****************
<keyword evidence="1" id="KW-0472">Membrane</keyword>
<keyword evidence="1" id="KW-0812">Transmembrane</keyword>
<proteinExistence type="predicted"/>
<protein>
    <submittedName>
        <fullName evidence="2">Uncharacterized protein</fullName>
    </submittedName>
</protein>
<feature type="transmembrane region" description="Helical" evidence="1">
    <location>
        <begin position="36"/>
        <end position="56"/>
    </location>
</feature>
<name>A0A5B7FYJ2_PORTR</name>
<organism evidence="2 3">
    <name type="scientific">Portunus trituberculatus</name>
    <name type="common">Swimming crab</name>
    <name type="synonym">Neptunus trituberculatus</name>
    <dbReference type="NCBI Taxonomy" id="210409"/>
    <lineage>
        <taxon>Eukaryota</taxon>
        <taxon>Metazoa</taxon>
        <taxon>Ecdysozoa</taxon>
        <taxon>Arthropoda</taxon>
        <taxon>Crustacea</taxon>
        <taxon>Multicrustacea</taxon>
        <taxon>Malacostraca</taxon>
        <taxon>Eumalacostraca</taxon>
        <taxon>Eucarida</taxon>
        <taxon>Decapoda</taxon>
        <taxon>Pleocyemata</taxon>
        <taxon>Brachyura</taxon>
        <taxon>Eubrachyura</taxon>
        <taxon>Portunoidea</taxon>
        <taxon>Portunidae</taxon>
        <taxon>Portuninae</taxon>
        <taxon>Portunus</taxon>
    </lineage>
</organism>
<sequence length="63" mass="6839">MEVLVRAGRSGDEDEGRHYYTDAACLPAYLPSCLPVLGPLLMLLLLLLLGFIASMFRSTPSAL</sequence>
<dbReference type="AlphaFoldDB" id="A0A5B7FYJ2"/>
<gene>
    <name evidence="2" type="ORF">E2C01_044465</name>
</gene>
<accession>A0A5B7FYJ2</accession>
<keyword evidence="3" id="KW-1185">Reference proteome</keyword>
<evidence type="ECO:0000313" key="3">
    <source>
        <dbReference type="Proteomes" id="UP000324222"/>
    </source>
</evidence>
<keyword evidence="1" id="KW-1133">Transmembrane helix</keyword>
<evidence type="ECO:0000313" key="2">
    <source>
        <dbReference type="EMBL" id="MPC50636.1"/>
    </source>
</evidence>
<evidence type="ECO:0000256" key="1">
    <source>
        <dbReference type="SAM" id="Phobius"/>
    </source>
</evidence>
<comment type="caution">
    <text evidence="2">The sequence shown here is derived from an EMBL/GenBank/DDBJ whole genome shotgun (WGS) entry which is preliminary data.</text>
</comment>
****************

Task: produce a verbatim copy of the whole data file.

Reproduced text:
<keyword evidence="1" id="KW-0472">Membrane</keyword>
<keyword evidence="1" id="KW-0812">Transmembrane</keyword>
<proteinExistence type="predicted"/>
<protein>
    <submittedName>
        <fullName evidence="2">Uncharacterized protein</fullName>
    </submittedName>
</protein>
<feature type="transmembrane region" description="Helical" evidence="1">
    <location>
        <begin position="36"/>
        <end position="56"/>
    </location>
</feature>
<name>A0A5B7FYJ2_PORTR</name>
<organism evidence="2 3">
    <name type="scientific">Portunus trituberculatus</name>
    <name type="common">Swimming crab</name>
    <name type="synonym">Neptunus trituberculatus</name>
    <dbReference type="NCBI Taxonomy" id="210409"/>
    <lineage>
        <taxon>Eukaryota</taxon>
        <taxon>Metazoa</taxon>
        <taxon>Ecdysozoa</taxon>
        <taxon>Arthropoda</taxon>
        <taxon>Crustacea</taxon>
        <taxon>Multicrustacea</taxon>
        <taxon>Malacostraca</taxon>
        <taxon>Eumalacostraca</taxon>
        <taxon>Eucarida</taxon>
        <taxon>Decapoda</taxon>
        <taxon>Pleocyemata</taxon>
        <taxon>Brachyura</taxon>
        <taxon>Eubrachyura</taxon>
        <taxon>Portunoidea</taxon>
        <taxon>Portunidae</taxon>
        <taxon>Portuninae</taxon>
        <taxon>Portunus</taxon>
    </lineage>
</organism>
<sequence length="63" mass="6839">MEVLVRAGRSGDEDEGRHYYTDAACLPAYLPSCLPVLGPLLMLLLLLLLGFIASMFRSTPSAL</sequence>
<dbReference type="AlphaFoldDB" id="A0A5B7FYJ2"/>
<gene>
    <name evidence="2" type="ORF">E2C01_044465</name>
</gene>
<accession>A0A5B7FYJ2</accession>
<keyword evidence="3" id="KW-1185">Reference proteome</keyword>
<evidence type="ECO:0000313" key="3">
    <source>
        <dbReference type="Proteomes" id="UP000324222"/>
    </source>
</evidence>
<keyword evidence="1" id="KW-1133">Transmembrane helix</keyword>
<evidence type="ECO:0000313" key="2">
    <source>
        <dbReference type="EMBL" id="MPC50636.1"/>
    </source>
</evidence>
<evidence type="ECO:0000256" key="1">
    <source>
        <dbReference type="SAM" id="Phobius"/>
    </source>
</evidence>
<comment type="caution">
    <text evidence="2">The sequence shown here is derived from an EMBL/GenBank/DDBJ whole genome shotgun (WGS) entry which is preliminary data.</text>
</comment>